One of his projects was a year-end Blogger Round Up. Al/Jon asked bloggers far and wide, famous and in- and not at all, to submit a link to their favorite post of the past twelve months and then he sorted, compiled, blurbed, hyperlinked and posted them on his popular blog. "

Satirist blogger Jon Swift/Al Weisel sadly died in 2009 of an aneurysm. Batocchio, who writes the Vagabond Scholar blog, picked-up the round-up mantle in honor of Jon Swift.

I was on the edges of Jon Swift's blog circle, via Tom Watson, and so I ended up in his round-up. It continues to be a wonderful collection of big/famous blogs and smaller/not famous blogs, all nestled together by Batocchio.  I submitted my post about stumbling upon the BBC Desert Island Disc website & Yoko Ono's song selections. One of which her mother sang to her, and my mother sang to me: The Songs Our Mothers Sang to Us.

What is most wonderful about the round-up is the clear evidence that "blogs are dead"—which has been hailed since shortly after they began  and heightend as Twitter and Instagram entered the scene—simply isn't true.

Happy Reading, you readers' readers, get thee to the Vagabond Scholar.

Tuesday, December 22, 2015

Bill Murray Channels Bing & Frank for a Very Merry Christmas

There's no doubt: My Christmas spirits have been sagging. There is so very much pain in the world, it has taken my blogging voice away.

And then. I finally watched A Very Murray Christmas on Netfilx, and it woke me up, just in time. It spoke to my DNA, and with that connection I realized that I can't help the world at large. But I can be "as good a friend, as good a master, and as good a man, as the good old city knows or any other good old city, town, or borough, in the good old world." Thanks Bill.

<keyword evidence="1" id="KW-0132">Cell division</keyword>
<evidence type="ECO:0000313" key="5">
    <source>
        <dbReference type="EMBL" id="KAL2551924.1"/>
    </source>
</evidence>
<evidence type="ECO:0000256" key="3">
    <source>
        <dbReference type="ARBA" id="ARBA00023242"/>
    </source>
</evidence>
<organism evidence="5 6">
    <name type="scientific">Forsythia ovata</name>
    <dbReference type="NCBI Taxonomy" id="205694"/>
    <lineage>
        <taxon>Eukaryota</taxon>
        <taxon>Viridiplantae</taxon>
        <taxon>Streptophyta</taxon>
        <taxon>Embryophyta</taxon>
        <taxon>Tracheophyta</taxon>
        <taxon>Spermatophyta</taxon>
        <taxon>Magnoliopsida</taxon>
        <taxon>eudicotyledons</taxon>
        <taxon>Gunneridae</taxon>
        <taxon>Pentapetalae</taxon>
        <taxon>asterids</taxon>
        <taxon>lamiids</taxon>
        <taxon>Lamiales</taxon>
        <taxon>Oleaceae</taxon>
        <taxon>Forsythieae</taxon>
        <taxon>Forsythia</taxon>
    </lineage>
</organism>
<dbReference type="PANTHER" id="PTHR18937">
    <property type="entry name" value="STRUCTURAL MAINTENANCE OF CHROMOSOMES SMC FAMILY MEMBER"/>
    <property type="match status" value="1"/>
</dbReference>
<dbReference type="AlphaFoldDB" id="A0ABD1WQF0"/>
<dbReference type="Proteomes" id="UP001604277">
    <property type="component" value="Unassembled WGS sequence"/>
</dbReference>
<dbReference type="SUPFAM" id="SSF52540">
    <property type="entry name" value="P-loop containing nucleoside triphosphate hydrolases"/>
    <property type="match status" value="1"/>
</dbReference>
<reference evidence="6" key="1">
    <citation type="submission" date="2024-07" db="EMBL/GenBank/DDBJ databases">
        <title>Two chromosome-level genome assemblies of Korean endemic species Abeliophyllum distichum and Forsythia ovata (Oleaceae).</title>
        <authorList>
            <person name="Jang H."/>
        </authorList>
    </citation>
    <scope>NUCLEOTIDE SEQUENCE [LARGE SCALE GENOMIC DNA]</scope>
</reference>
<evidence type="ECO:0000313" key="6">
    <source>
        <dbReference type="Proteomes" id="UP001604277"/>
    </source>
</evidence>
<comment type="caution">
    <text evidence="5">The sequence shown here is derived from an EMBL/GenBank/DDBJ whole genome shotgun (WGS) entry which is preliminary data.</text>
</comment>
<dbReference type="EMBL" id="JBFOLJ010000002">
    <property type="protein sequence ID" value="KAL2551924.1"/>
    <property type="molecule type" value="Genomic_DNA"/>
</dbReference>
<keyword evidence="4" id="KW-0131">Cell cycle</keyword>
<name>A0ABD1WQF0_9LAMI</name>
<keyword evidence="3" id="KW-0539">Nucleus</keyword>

A Very Murray Christmas is a touchstone to my childhood. I know what he's doing with his 57 minutes, and it is not self-indulgent, the word I saw most often in reviews.

In the Beginning, There was Bing Crosby
Yes, I am a Bill Murray fan, from Caddyshack on. And I was weened on 1940s movies. When Irving Berlin's Holiday Inn was on WOR, Channel 9 in the 1970s, my father--a lifelong Crosby fan--said, "this is important you need to watch this." And I found it stunning. The towering talents of Bing Crosby and Fred Astaire, set against the glamour of NY nightclub life with those glittering white Christmas trees, was intoxicating. In high school I made my friends sit and watch it with me, and they were glad. High schoolers. In the 1970s.

Fast forward some decades: When I finally watched A Very Murray Christmas, I was immediately connected back to my Crosby heritage, which of course included every Crosby Christmas special from the early 1970s until his death, and his famous Christmas songs. No stretch there, since Murray used the most famous Crosby album graphic directly. (Although I think Bill looks oddly like Derek Jacobi here.)